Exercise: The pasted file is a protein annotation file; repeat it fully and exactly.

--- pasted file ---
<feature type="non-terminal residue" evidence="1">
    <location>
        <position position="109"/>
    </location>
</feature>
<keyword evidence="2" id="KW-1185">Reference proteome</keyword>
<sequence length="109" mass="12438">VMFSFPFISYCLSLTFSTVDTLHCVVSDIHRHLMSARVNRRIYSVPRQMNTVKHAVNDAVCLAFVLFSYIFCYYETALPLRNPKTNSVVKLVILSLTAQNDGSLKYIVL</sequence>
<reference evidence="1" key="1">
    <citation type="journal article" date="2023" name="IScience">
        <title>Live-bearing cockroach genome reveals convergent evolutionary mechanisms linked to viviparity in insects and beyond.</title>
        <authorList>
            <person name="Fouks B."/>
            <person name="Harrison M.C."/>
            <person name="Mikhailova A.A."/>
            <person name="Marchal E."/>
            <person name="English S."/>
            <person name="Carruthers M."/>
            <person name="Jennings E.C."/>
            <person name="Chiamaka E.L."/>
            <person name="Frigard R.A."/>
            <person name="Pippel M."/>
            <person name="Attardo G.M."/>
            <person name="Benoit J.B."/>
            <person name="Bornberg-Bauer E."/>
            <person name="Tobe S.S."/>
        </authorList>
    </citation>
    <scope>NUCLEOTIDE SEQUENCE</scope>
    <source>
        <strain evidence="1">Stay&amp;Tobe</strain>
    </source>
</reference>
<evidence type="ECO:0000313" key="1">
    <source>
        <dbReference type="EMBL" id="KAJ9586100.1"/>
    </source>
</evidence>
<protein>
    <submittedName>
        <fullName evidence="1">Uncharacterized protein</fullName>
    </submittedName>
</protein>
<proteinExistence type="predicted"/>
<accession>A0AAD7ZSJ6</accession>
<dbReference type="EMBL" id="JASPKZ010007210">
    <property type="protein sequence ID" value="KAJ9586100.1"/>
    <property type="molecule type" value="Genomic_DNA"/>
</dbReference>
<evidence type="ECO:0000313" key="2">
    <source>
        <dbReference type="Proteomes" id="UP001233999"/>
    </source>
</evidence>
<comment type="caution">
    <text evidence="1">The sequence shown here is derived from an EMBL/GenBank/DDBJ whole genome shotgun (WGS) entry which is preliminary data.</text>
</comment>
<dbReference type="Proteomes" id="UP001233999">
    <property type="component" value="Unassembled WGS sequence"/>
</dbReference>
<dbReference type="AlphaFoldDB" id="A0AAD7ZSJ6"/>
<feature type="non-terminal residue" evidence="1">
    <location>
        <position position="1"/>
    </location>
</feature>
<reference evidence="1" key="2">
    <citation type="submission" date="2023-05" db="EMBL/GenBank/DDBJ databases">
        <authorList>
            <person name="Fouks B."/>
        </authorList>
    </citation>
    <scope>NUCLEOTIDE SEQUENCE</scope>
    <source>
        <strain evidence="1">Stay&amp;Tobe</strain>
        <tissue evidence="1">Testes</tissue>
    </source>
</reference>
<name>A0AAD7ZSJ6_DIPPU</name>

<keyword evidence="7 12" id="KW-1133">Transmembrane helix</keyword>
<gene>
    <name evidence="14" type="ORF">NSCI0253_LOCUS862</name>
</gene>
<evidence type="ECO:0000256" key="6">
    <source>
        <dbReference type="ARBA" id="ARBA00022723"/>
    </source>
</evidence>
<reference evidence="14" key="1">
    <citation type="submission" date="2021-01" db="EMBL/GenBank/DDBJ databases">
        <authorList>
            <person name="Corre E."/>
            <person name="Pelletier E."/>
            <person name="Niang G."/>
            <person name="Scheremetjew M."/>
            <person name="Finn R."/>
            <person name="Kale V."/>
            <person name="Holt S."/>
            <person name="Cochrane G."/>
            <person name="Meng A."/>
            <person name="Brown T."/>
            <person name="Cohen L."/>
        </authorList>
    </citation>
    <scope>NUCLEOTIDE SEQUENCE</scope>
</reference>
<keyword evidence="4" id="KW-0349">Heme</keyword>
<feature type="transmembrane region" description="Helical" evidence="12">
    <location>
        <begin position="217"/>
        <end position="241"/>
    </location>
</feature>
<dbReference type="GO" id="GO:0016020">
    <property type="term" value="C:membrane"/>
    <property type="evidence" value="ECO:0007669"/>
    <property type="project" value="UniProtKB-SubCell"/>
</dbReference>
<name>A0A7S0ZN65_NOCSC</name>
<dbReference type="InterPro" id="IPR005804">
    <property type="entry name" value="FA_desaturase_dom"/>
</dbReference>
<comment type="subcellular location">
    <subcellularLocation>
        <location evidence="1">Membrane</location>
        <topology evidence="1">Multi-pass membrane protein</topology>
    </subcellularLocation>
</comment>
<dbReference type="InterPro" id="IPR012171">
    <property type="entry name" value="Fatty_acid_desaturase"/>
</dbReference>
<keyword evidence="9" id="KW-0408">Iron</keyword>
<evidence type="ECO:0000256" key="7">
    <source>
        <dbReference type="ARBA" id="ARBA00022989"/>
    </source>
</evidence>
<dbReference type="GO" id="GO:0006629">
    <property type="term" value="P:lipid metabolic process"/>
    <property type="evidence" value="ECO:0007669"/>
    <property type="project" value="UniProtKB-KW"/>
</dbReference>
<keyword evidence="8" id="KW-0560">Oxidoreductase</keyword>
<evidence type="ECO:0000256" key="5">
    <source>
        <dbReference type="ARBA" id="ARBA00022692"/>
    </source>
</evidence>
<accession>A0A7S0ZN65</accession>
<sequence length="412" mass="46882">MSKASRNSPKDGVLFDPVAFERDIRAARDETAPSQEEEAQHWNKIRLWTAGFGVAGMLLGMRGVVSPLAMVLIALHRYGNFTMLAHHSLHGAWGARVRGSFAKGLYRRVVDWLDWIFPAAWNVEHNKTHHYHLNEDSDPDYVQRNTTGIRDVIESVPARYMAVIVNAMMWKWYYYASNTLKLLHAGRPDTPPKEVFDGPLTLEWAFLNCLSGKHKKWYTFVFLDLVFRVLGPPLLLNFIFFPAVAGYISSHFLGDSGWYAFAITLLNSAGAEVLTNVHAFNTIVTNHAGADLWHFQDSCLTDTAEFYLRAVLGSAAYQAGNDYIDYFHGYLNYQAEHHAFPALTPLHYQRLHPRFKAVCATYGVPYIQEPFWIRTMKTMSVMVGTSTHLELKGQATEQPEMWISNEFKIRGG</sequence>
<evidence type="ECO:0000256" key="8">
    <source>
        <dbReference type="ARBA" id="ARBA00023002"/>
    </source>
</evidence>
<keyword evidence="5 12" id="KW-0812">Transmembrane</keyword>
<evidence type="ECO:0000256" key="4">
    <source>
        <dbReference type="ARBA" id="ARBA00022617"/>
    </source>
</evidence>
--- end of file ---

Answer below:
<feature type="non-terminal residue" evidence="1">
    <location>
        <position position="109"/>
    </location>
</feature>
<keyword evidence="2" id="KW-1185">Reference proteome</keyword>
<sequence length="109" mass="12438">VMFSFPFISYCLSLTFSTVDTLHCVVSDIHRHLMSARVNRRIYSVPRQMNTVKHAVNDAVCLAFVLFSYIFCYYETALPLRNPKTNSVVKLVILSLTAQNDGSLKYIVL</sequence>
<reference evidence="1" key="1">
    <citation type="journal article" date="2023" name="IScience">
        <title>Live-bearing cockroach genome reveals convergent evolutionary mechanisms linked to viviparity in insects and beyond.</title>
        <authorList>
            <person name="Fouks B."/>
            <person name="Harrison M.C."/>
            <person name="Mikhailova A.A."/>
            <person name="Marchal E."/>
            <person name="English S."/>
            <person name="Carruthers M."/>
            <person name="Jennings E.C."/>
            <person name="Chiamaka E.L."/>
            <person name="Frigard R.A."/>
            <person name="Pippel M."/>
            <person name="Attardo G.M."/>
            <person name="Benoit J.B."/>
            <person name="Bornberg-Bauer E."/>
            <person name="Tobe S.S."/>
        </authorList>
    </citation>
    <scope>NUCLEOTIDE SEQUENCE</scope>
    <source>
        <strain evidence="1">Stay&amp;Tobe</strain>
    </source>
</reference>
<evidence type="ECO:0000313" key="1">
    <source>
        <dbReference type="EMBL" id="KAJ9586100.1"/>
    </source>
</evidence>
<protein>
    <submittedName>
        <fullName evidence="1">Uncharacterized protein</fullName>
    </submittedName>
</protein>
<proteinExistence type="predicted"/>
<accession>A0AAD7ZSJ6</accession>
<dbReference type="EMBL" id="JASPKZ010007210">
    <property type="protein sequence ID" value="KAJ9586100.1"/>
    <property type="molecule type" value="Genomic_DNA"/>
</dbReference>
<evidence type="ECO:0000313" key="2">
    <source>
        <dbReference type="Proteomes" id="UP001233999"/>
    </source>
</evidence>
<comment type="caution">
    <text evidence="1">The sequence shown here is derived from an EMBL/GenBank/DDBJ whole genome shotgun (WGS) entry which is preliminary data.</text>
</comment>
<dbReference type="Proteomes" id="UP001233999">
    <property type="component" value="Unassembled WGS sequence"/>
</dbReference>
<dbReference type="AlphaFoldDB" id="A0AAD7ZSJ6"/>
<feature type="non-terminal residue" evidence="1">
    <location>
        <position position="1"/>
    </location>
</feature>
<reference evidence="1" key="2">
    <citation type="submission" date="2023-05" db="EMBL/GenBank/DDBJ databases">
        <authorList>
            <person name="Fouks B."/>
        </authorList>
    </citation>
    <scope>NUCLEOTIDE SEQUENCE</scope>
    <source>
        <strain evidence="1">Stay&amp;Tobe</strain>
        <tissue evidence="1">Testes</tissue>
    </source>
</reference>
<name>A0AAD7ZSJ6_DIPPU</name>

<keyword evidence="7 12" id="KW-1133">Transmembrane helix</keyword>
<gene>
    <name evidence="14" type="ORF">NSCI0253_LOCUS862</name>
</gene>
<evidence type="ECO:0000256" key="6">
    <source>
        <dbReference type="ARBA" id="ARBA00022723"/>
    </source>
</evidence>
<reference evidence="14" key="1">
    <citation type="submission" date="2021-01" db="EMBL/GenBank/DDBJ databases">
        <authorList>
            <person name="Corre E."/>
            <person name="Pelletier E."/>
            <person name="Niang G."/>
            <person name="Scheremetjew M."/>
            <person name="Finn R."/>
            <person name="Kale V."/>
            <person name="Holt S."/>
            <person name="Cochrane G."/>
            <person name="Meng A."/>
            <person name="Brown T."/>
            <person name="Cohen L."/>
        </authorList>
    </citation>
    <scope>NUCLEOTIDE SEQUENCE</scope>
</reference>
<keyword evidence="4" id="KW-0349">Heme</keyword>
<feature type="transmembrane region" description="Helical" evidence="12">
    <location>
        <begin position="217"/>
        <end position="241"/>
    </location>
</feature>
<dbReference type="GO" id="GO:0016020">
    <property type="term" value="C:membrane"/>
    <property type="evidence" value="ECO:0007669"/>
    <property type="project" value="UniProtKB-SubCell"/>
</dbReference>
<name>A0A7S0ZN65_NOCSC</name>
<dbReference type="InterPro" id="IPR005804">
    <property type="entry name" value="FA_desaturase_dom"/>
</dbReference>
<comment type="subcellular location">
    <subcellularLocation>
        <location evidence="1">Membrane</location>
        <topology evidence="1">Multi-pass membrane protein</topology>
    </subcellularLocation>
</comment>
<dbReference type="InterPro" id="IPR012171">
    <property type="entry name" value="Fatty_acid_desaturase"/>
</dbReference>
<keyword evidence="9" id="KW-0408">Iron</keyword>
<evidence type="ECO:0000256" key="7">
    <source>
        <dbReference type="ARBA" id="ARBA00022989"/>
    </source>
</evidence>
<dbReference type="GO" id="GO:0006629">
    <property type="term" value="P:lipid metabolic process"/>
    <property type="evidence" value="ECO:0007669"/>
    <property type="project" value="UniProtKB-KW"/>
</dbReference>
<keyword evidence="8" id="KW-0560">Oxidoreductase</keyword>
<evidence type="ECO:0000256" key="5">
    <source>
        <dbReference type="ARBA" id="ARBA00022692"/>
    </source>
</evidence>
<accession>A0A7S0ZN65</accession>
<sequence length="412" mass="46882">MSKASRNSPKDGVLFDPVAFERDIRAARDETAPSQEEEAQHWNKIRLWTAGFGVAGMLLGMRGVVSPLAMVLIALHRYGNFTMLAHHSLHGAWGARVRGSFAKGLYRRVVDWLDWIFPAAWNVEHNKTHHYHLNEDSDPDYVQRNTTGIRDVIESVPARYMAVIVNAMMWKWYYYASNTLKLLHAGRPDTPPKEVFDGPLTLEWAFLNCLSGKHKKWYTFVFLDLVFRVLGPPLLLNFIFFPAVAGYISSHFLGDSGWYAFAITLLNSAGAEVLTNVHAFNTIVTNHAGADLWHFQDSCLTDTAEFYLRAVLGSAAYQAGNDYIDYFHGYLNYQAEHHAFPALTPLHYQRLHPRFKAVCATYGVPYIQEPFWIRTMKTMSVMVGTSTHLELKGQATEQPEMWISNEFKIRGG</sequence>
<evidence type="ECO:0000256" key="8">
    <source>
        <dbReference type="ARBA" id="ARBA00023002"/>
    </source>
</evidence>
<keyword evidence="5 12" id="KW-0812">Transmembrane</keyword>
<evidence type="ECO:0000256" key="4">
    <source>
        <dbReference type="ARBA" id="ARBA00022617"/>
    </source>
</evidence>